About the Bowdoin Wordmark
The wordmark’s simple design ensures ease of implementation, ability to appear in a variety of sizes, and flexibility to function in a wide range of applications. The wordmark is not a title or a headline; it is a graphic element—a stamp—that identifies Bowdoin College. Used with confidence and consistency, the wordmark will function as the identifier of our institution.
Bowdoin vs. Bowdoin College
The decision to omit the word College from the Bowdoin wordmark was deliberate and practical. As a wordmark with only seven characters, it will appear larger and remain legible, even in the smallest applications. This decision relates exclusively to the wordmark, and in no way implies that the word College is unnecessary. Rather, titles and text in publications, promotional materials, advertising, and other expressions should use the full Bowdoin College name as appropriate.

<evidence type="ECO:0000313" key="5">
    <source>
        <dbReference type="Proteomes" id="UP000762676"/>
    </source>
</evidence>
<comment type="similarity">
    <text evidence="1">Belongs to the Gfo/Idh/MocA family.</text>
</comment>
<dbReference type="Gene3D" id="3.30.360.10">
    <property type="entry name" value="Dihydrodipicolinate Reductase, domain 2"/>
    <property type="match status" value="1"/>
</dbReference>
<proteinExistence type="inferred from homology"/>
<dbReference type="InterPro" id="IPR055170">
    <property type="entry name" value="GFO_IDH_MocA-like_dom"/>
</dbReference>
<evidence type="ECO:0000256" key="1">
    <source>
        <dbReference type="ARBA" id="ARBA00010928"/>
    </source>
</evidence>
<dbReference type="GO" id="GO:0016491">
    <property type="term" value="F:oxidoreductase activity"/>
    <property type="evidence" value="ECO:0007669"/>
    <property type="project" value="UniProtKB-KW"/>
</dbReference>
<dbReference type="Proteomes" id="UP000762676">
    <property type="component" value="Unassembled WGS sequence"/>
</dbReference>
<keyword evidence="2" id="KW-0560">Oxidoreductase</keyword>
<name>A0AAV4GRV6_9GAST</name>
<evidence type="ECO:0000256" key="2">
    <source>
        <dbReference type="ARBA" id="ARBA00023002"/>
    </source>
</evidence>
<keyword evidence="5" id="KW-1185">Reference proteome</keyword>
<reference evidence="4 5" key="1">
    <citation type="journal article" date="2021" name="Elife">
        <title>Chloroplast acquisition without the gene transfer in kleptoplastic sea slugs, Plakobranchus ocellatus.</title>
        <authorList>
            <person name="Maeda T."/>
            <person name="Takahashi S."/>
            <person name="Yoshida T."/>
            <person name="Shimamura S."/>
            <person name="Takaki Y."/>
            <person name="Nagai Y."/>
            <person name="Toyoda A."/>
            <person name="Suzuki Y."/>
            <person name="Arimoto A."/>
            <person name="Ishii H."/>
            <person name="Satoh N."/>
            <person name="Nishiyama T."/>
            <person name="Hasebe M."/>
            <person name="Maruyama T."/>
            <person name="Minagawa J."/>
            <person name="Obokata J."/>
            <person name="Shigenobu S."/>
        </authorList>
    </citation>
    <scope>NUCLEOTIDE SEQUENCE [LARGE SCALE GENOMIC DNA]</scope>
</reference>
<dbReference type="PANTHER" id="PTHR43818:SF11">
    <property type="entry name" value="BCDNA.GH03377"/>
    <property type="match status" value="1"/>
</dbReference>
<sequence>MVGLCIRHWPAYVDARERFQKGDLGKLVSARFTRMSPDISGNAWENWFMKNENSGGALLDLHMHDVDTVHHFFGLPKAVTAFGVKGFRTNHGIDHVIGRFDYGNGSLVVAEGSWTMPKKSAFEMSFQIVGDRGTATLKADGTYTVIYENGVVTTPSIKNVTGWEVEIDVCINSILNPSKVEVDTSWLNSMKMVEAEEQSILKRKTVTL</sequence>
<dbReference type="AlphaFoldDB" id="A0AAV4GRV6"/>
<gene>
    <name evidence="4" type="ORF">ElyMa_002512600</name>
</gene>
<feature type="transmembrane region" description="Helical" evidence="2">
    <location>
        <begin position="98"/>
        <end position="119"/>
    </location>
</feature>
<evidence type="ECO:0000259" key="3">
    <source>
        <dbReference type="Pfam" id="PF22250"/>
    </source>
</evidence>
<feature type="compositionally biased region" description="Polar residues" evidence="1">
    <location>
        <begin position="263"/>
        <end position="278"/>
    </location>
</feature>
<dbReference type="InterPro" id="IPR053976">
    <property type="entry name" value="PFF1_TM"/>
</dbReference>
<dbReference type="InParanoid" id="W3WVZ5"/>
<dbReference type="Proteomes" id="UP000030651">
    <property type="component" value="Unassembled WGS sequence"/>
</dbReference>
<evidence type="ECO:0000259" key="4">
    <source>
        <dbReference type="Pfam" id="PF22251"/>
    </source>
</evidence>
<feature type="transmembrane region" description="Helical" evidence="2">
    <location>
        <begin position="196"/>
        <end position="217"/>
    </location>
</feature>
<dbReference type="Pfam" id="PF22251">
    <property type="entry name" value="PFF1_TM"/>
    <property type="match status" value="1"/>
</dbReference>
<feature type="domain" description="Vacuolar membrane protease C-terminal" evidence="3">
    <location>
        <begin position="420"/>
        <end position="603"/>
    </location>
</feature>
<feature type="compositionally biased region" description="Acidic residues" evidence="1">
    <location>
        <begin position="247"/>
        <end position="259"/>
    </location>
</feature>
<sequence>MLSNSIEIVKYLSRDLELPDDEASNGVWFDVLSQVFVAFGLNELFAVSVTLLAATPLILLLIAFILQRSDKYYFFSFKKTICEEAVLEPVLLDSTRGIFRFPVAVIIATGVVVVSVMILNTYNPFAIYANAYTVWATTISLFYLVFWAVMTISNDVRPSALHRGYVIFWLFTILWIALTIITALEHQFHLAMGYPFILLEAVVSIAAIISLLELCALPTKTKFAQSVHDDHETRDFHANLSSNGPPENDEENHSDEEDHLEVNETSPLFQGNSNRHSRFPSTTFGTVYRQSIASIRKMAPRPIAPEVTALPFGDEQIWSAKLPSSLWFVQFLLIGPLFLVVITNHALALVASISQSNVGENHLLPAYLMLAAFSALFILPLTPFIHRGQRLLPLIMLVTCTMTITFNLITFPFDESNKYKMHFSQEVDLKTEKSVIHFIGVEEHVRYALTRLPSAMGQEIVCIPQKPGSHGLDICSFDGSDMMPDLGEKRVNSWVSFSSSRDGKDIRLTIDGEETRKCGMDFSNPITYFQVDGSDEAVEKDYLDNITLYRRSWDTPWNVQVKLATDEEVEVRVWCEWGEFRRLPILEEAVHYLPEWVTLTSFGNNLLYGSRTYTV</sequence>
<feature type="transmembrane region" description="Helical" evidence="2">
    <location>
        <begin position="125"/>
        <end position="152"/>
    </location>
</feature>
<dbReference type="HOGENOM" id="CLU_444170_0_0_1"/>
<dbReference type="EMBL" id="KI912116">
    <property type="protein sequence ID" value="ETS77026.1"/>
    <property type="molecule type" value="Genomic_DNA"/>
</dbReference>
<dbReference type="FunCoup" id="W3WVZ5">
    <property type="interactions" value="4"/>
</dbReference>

The cornerstone of the identification program for Bowdoin College is the wordmark. The two primary wordmarks are illustrated on this page.
The development of the wordmark began with the typeface Mrs. Eaves, which is a modern adaptation of Baskerville, a classic typeface developed in England ca. 1750.
The stroke width of the letter forms was modified and refined, and an "in" ligature was created. Letter spacing has been adjusted on each version of the wordmark.
The Black Box Wordmark is recommended for use in publications because it stands out from competing content.
Primary Wordmark—No Box
For non-publication use, or for single, non-black, one-color publications.